Recent research from the University of Amsterdam may have found a way to help your child succeed at school—or at least boost their math performance.

It’s no big secret that kiddos talk to themselves. This study, published in the journal Child Development, looked at the impact self-talk had on school performance. Specifically, the researchers explored how effort-related self-talk affected math achievement.

photo: Pragyan Bezbaruah via Pexels

The researchers divided 212 fourth through sixth graders into three groups. After taking half of a standardized math test, one group engaged in effort-based self-talk, one used ability-based self-talk and the third didn’t use self-talk. The students then went on to finish the test. In comparison to the ability-based self-talk and no self-talk groups, the effort-based self-talk group performed better.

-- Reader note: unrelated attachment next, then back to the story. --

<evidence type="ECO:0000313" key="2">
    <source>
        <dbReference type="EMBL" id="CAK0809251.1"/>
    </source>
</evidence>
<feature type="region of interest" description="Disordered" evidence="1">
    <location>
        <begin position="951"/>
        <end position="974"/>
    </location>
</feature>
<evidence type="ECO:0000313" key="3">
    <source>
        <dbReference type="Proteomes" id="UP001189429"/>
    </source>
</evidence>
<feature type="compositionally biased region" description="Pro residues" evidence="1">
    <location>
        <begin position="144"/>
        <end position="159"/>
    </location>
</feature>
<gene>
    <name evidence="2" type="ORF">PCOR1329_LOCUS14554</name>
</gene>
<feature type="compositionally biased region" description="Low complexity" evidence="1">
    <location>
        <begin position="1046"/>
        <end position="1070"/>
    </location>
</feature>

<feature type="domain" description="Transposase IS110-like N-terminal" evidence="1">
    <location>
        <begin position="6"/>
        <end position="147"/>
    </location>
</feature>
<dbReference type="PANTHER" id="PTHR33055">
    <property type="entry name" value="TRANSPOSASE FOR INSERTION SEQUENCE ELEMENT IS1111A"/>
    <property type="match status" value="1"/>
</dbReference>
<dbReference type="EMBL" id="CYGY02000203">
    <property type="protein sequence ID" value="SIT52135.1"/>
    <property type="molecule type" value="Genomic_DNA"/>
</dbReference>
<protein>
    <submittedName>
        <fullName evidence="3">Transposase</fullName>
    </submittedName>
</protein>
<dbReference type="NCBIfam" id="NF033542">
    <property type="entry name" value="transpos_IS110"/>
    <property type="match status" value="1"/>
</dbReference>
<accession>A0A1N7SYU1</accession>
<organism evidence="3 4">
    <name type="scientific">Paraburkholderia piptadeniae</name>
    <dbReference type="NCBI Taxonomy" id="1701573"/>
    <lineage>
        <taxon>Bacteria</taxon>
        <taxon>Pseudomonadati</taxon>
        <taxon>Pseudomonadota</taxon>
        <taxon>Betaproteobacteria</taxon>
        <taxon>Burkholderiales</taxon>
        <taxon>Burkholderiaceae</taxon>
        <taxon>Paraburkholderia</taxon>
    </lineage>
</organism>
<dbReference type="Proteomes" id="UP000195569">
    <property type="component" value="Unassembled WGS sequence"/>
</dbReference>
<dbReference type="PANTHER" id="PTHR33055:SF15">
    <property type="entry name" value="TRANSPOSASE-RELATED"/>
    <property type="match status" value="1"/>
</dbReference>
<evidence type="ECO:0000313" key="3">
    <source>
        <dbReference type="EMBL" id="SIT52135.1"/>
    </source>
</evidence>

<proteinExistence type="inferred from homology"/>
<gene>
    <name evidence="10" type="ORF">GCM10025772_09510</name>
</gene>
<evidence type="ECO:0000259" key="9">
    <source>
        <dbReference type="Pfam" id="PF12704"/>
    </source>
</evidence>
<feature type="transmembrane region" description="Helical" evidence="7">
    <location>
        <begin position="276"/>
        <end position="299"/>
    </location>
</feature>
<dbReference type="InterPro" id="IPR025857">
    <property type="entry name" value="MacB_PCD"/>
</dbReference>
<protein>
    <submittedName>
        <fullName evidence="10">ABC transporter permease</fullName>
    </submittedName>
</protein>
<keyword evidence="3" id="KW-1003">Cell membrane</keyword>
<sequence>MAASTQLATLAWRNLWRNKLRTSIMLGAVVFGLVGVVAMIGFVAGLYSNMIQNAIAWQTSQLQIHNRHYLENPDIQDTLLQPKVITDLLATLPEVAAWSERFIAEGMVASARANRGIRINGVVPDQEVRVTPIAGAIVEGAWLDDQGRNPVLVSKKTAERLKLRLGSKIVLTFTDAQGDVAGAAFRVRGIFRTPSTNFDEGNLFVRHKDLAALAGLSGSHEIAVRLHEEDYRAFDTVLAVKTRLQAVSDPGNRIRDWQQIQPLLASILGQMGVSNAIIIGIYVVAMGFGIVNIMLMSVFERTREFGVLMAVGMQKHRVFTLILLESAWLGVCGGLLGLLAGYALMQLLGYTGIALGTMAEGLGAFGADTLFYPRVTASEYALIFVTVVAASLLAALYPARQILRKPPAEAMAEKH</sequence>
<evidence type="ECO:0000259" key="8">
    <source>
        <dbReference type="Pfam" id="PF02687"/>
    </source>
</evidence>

Eddie Brummelman, an assistant professor of child development at the University of Amsterdam and co-author of the study told CNN, “Our study found that the math performance of children with low self-confidence benefits when they tell themselves that they will make an effort.” Brummelman added, “We did not find the same result among children with low self-confidence who spoke to themselves about ability. Self-talk about effort is the key.”

—Erica Loop



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